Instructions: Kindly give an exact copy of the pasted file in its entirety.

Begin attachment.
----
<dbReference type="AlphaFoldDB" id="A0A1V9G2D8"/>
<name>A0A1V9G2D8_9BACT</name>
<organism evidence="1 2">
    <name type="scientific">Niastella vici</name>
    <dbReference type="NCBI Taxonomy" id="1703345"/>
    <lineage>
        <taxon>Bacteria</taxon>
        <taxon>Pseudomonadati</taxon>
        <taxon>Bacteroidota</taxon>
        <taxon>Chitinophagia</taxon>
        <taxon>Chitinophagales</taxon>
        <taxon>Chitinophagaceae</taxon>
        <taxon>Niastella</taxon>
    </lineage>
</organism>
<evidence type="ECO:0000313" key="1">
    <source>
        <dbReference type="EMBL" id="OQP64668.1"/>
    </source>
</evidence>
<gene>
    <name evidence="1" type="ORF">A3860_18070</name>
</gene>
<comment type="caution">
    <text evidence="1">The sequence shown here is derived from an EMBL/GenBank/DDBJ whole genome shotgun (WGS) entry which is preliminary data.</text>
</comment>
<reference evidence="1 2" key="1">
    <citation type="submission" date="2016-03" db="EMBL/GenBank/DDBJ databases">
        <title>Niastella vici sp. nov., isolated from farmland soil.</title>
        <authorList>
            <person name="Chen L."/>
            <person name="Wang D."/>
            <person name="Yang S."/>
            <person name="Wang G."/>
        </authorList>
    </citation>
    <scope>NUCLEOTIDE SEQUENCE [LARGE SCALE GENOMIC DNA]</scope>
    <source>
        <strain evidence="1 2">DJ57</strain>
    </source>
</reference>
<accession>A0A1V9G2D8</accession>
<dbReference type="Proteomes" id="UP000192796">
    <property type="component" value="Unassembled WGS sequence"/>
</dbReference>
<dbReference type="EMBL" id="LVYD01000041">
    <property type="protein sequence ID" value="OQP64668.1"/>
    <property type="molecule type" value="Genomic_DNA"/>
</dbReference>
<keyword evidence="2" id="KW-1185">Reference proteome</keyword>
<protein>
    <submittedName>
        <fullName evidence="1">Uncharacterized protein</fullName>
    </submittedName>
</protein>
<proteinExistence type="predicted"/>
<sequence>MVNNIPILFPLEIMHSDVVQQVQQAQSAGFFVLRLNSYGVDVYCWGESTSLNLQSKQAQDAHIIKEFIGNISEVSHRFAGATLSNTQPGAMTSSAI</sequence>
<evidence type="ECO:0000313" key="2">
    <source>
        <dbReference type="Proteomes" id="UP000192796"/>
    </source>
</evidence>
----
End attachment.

<dbReference type="AlphaFoldDB" id="A0A1V9G2D8"/>
<name>A0A1V9G2D8_9BACT</name>
<organism evidence="1 2">
    <name type="scientific">Niastella vici</name>
    <dbReference type="NCBI Taxonomy" id="1703345"/>
    <lineage>
        <taxon>Bacteria</taxon>
        <taxon>Pseudomonadati</taxon>
        <taxon>Bacteroidota</taxon>
        <taxon>Chitinophagia</taxon>
        <taxon>Chitinophagales</taxon>
        <taxon>Chitinophagaceae</taxon>
        <taxon>Niastella</taxon>
    </lineage>
</organism>
<evidence type="ECO:0000313" key="1">
    <source>
        <dbReference type="EMBL" id="OQP64668.1"/>
    </source>
</evidence>
<gene>
    <name evidence="1" type="ORF">A3860_18070</name>
</gene>
<comment type="caution">
    <text evidence="1">The sequence shown here is derived from an EMBL/GenBank/DDBJ whole genome shotgun (WGS) entry which is preliminary data.</text>
</comment>
<reference evidence="1 2" key="1">
    <citation type="submission" date="2016-03" db="EMBL/GenBank/DDBJ databases">
        <title>Niastella vici sp. nov., isolated from farmland soil.</title>
        <authorList>
            <person name="Chen L."/>
            <person name="Wang D."/>
            <person name="Yang S."/>
            <person name="Wang G."/>
        </authorList>
    </citation>
    <scope>NUCLEOTIDE SEQUENCE [LARGE SCALE GENOMIC DNA]</scope>
    <source>
        <strain evidence="1 2">DJ57</strain>
    </source>
</reference>
<accession>A0A1V9G2D8</accession>
<dbReference type="Proteomes" id="UP000192796">
    <property type="component" value="Unassembled WGS sequence"/>
</dbReference>
<dbReference type="EMBL" id="LVYD01000041">
    <property type="protein sequence ID" value="OQP64668.1"/>
    <property type="molecule type" value="Genomic_DNA"/>
</dbReference>
<keyword evidence="2" id="KW-1185">Reference proteome</keyword>
<protein>
    <submittedName>
        <fullName evidence="1">Uncharacterized protein</fullName>
    </submittedName>
</protein>
<proteinExistence type="predicted"/>
<sequence>MVNNIPILFPLEIMHSDVVQQVQQAQSAGFFVLRLNSYGVDVYCWGESTSLNLQSKQAQDAHIIKEFIGNISEVSHRFAGATLSNTQPGAMTSSAI</sequence>
<evidence type="ECO:0000313" key="2">
    <source>
        <dbReference type="Proteomes" id="UP000192796"/>
    </source>
</evidence>